Climbing the Mango Trees (and a linkup)

Climbing the Mango TreesThe hardest reviews for me to write are always the ones where I don’t have strong feelings about a book, and Climbing the Mango Trees by Madhur Jaffrey is a prime example of that sort of book.

It’s fine. The writing is nice, and there are some good stories, but it’s not as engaging as I wanted it to be. It always felt very surface-level, and even after finishing it I didn’t feel like I had a great sense of who she is. I wanted more from the book – more emotion, more depth, more details.

I’m still glad I read it, both because it is such a different life and background than other memoirs I’ve read, and because I kept running across it on “great food memoir” lists. I side-eye it’s inclusion there a bit, as I don’t think it’s truly a great food memoir like some are. However, not every book can be amazing, and this one was still enjoyable enough.

Recommended for devoted memoir fans – this is unlike to convert anyone to the genre.


Looking ahead at next month, we’ll start our discussion of Burial Rites on September 1st.


If you’ve written a post about Climbing the Mango Trees, you’re welcome to add it to the linkup below.

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3. The linkup will be open for two weeks.

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Introducing August’s Book Club Selection: Climbing the Mango Trees

Climbing the Mango TreesClimbing the Mango Trees: A Memoir of a Childhood in IndiaClimbing the Mango Trees: A Memoir of a Childhood in India by Madhur Jaffrey by Madhur Jaffrey

What It’s About

Description from Goodreads:

Today’s most highly regarded writer on Indian food gives us an enchanting memoir of her childhood in Delhi in an age and a society that has since disappeared.

Madhur (meaning “sweet as honey”) Jaffrey grew up in a large family compound, where her grandfather often presided over dinners at which forty or more members of his extended family would savor together the wonderfully flavorful dishes that were forever imprinted on Madhur’s palate.

Climbing mango trees in the orchard, armed with a mixture of salt, pepper, ground chilies, and roasted cumin; picnicking in the Himalayan foothills on meatballs stuffed with raisins and mint and tucked into freshly fried pooris; sampling the heady flavors in the lunch boxes of Muslim friends; sneaking tastes of exotic street fare–these are the food memories Madhur Jaffrey draws on as a way of telling her story. Independent, sensitive, and ever curious, as a young girl she loved uncovering her family’s many-layered history, and she was deeply affected by their personal trials and by the devastating consequences of Partition, which ripped their world apart.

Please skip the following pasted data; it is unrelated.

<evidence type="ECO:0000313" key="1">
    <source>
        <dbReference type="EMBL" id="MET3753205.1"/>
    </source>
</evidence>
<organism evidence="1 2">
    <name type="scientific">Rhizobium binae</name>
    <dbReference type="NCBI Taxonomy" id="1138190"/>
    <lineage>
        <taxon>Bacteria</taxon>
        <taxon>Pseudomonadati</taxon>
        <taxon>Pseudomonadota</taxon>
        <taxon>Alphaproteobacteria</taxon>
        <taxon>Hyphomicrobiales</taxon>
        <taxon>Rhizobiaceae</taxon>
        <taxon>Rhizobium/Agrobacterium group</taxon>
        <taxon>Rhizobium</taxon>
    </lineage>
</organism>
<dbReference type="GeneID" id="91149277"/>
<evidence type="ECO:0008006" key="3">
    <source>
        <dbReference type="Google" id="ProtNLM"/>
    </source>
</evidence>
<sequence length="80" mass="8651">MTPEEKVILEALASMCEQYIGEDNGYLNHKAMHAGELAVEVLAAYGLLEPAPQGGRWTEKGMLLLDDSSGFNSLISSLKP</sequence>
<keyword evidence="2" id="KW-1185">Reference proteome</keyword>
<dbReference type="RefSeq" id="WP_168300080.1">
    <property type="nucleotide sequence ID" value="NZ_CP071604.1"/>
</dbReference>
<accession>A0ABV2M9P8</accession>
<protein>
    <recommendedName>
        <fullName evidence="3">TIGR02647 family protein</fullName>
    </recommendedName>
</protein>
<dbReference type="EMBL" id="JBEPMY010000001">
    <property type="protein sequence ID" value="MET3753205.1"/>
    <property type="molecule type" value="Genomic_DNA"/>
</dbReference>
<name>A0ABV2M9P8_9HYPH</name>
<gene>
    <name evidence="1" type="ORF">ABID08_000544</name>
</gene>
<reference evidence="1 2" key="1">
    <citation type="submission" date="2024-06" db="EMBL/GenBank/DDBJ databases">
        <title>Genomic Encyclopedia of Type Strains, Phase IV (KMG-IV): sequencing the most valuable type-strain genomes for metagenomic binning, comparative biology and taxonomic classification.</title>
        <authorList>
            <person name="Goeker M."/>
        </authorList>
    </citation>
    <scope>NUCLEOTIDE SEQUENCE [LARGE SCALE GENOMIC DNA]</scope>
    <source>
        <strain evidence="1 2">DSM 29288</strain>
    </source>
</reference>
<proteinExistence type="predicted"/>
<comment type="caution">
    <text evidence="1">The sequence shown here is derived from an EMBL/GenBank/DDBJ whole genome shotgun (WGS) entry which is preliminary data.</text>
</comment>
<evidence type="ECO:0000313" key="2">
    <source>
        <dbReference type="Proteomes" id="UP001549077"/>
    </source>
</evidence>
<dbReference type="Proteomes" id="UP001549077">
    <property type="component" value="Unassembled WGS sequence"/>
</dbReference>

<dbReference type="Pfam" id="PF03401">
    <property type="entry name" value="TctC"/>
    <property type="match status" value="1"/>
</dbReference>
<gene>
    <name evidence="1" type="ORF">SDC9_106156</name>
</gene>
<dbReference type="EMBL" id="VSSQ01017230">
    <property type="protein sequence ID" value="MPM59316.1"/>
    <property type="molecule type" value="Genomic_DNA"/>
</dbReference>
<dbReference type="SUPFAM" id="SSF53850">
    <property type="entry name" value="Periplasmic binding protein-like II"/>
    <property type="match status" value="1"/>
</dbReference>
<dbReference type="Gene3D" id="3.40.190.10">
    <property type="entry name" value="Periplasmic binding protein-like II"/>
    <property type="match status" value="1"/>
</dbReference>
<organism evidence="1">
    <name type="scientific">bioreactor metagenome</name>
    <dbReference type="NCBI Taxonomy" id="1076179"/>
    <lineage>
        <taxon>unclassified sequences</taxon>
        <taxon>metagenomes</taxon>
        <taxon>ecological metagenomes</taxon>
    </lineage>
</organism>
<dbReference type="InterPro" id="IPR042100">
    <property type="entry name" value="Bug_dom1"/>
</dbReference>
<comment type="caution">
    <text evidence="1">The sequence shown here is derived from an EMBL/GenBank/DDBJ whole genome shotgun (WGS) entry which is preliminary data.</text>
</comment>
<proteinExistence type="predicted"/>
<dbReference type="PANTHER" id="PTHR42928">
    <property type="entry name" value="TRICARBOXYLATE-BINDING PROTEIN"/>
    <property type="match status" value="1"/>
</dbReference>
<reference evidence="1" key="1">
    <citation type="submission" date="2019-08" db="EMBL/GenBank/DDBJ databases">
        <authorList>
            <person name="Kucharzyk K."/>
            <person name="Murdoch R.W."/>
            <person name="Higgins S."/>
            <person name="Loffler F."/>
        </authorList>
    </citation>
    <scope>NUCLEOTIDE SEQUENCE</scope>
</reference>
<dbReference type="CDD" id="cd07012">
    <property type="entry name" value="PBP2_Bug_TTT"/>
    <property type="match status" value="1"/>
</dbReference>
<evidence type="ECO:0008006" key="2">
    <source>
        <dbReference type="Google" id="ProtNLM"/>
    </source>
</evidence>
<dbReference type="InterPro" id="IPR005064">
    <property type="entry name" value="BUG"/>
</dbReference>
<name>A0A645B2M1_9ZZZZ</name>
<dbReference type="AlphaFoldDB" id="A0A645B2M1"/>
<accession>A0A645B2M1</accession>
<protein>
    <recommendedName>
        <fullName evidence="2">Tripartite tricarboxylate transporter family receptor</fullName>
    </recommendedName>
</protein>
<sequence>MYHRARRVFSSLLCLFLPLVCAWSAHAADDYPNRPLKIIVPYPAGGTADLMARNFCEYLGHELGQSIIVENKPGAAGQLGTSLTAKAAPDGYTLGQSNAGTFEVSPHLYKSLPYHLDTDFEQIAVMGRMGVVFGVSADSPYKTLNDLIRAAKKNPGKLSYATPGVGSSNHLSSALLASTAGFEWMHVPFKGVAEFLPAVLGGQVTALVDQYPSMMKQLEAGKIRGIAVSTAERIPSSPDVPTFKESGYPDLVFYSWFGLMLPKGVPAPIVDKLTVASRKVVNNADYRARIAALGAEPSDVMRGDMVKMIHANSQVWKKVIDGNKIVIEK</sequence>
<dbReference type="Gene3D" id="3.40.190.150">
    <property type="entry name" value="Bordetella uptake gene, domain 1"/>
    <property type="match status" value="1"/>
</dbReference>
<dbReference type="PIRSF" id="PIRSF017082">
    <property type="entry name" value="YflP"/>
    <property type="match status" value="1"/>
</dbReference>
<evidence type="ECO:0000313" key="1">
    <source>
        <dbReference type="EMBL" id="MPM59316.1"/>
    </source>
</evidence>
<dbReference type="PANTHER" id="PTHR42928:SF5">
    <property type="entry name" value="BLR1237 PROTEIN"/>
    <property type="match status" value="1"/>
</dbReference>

Climbing the Mango Trees is both an enormously appealing account of an unusual childhood and a testament to the power of food to evoke memory. And, at the end, this treasure of a book contains a secret ingredient–more than thirty family recipes recovered from Madhur’s childhood, which she now shares with us.

Why Was This Title Selected

I was looking for a memoir with a non-US focus. This one had been languishing on my TBR list for several years, and it seemed like it would provide some good discussion fodder. Why this one in particular? I almost always love food memoirs, and hoped others would enjoy that element as well.

Anything Else to Know About It?

Madhur Jaffrey is credited for being the one to introduce Indian cuisine to the West through her 1973 cookbook, An Introduction to Indian Cookery. She’s also an award-winning actress.

Discussion about the book is starting today, but if you’d like to join in the first few questions will be very general, and you’ll have time to catch up by the time we get into anything substantive. It’s available in print, for Kindle, or Nook, or on Audible. And a heads-up: you can get the Audible version for a reduced price if you buy the Kindle version first.

What’s Coming Up in August?

Burial RitesBurial RitesBurial Rites by Hannah Kent by Hannah Kent

Why did I select it? I’ve been eyeing it, and then Audible included it on a list as one of their titles that has near perfect narration ratings. That seemed like an extra bonus to choosing it from my list of possible historical fiction titles. Two additional reasons: Iceland is not my usual sort of setting, and I always love reading fiction that’s been inspired by real events.

Find the book: Print | Kindle | Audible | Nook | Goodreads

And a heads-up: you can get the Audible version for a reduced price if you buy the Kindle version first.


See all the books we’ll be reading in 2016 here.

Disclosure: This post contains affiliate links. Thank you for supporting The Deliberate Reader!